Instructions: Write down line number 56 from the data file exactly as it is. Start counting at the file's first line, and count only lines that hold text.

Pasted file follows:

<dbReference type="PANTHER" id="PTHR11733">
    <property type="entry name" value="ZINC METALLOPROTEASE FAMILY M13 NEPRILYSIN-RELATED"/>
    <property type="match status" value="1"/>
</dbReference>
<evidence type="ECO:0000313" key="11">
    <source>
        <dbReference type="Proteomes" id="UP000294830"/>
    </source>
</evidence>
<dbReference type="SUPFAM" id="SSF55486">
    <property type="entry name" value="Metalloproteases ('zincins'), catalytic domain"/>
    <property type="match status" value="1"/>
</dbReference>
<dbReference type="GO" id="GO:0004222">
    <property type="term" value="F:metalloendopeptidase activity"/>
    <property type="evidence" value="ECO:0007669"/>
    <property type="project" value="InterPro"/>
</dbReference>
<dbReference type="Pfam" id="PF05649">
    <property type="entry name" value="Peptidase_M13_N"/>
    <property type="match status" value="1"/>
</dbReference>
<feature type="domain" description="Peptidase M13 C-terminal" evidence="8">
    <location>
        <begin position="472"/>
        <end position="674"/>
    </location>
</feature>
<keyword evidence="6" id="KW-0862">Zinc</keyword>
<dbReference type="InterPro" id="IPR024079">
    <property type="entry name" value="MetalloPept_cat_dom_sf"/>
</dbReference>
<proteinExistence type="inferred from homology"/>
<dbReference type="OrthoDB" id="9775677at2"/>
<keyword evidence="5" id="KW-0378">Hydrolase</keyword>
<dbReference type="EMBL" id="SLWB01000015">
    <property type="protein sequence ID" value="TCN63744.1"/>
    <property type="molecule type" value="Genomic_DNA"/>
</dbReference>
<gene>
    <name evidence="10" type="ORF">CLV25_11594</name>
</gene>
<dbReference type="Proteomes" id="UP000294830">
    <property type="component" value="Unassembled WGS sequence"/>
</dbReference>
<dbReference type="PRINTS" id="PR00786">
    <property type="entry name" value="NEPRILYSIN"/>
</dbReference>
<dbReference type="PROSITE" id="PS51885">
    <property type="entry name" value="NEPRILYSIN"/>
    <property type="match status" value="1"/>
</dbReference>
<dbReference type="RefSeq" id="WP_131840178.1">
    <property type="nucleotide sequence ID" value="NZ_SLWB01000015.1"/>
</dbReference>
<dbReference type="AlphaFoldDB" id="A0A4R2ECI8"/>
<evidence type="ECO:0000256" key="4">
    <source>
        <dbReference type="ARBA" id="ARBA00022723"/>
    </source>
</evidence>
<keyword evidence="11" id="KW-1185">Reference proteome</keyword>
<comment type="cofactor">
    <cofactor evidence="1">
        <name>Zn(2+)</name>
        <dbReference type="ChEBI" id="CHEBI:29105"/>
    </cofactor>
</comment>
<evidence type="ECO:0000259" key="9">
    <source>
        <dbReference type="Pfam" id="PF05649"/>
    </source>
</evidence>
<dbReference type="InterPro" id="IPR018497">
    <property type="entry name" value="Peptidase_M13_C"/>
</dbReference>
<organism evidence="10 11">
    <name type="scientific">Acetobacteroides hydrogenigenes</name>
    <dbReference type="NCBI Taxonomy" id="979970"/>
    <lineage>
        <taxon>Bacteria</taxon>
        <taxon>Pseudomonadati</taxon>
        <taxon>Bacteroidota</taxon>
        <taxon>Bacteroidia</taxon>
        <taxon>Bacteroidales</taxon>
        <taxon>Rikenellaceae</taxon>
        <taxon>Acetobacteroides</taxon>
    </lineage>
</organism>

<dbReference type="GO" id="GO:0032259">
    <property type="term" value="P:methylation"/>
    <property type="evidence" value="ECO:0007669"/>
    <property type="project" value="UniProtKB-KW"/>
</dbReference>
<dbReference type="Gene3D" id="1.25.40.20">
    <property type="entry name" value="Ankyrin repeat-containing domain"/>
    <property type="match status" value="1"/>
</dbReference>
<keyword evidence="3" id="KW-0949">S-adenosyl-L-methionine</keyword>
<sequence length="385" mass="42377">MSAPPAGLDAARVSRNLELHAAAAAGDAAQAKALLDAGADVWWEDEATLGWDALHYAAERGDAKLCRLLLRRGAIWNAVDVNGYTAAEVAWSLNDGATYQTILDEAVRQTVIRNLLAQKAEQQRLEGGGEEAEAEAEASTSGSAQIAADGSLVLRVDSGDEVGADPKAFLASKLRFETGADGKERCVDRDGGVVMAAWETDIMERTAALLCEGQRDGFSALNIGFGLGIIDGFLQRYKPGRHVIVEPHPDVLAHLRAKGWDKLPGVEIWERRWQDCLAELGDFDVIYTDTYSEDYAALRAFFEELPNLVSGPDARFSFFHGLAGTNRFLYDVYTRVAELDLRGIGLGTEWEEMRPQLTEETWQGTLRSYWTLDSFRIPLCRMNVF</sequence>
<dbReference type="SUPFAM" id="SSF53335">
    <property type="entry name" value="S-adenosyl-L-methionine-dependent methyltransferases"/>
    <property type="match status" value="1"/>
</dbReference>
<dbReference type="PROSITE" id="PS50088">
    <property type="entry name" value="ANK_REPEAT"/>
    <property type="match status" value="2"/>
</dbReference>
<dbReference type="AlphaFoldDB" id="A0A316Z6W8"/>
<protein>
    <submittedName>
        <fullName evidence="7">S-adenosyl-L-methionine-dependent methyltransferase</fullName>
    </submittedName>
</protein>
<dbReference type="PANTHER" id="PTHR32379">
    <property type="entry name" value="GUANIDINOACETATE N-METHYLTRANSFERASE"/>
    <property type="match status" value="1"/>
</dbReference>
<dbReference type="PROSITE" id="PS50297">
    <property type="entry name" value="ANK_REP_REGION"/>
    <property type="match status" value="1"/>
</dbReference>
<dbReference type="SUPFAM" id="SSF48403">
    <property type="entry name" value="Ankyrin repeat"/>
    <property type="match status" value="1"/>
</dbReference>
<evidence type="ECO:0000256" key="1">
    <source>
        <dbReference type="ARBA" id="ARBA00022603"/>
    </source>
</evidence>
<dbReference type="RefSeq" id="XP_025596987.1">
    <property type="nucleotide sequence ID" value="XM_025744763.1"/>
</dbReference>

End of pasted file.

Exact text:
<dbReference type="AlphaFoldDB" id="A0A4R2ECI8"/>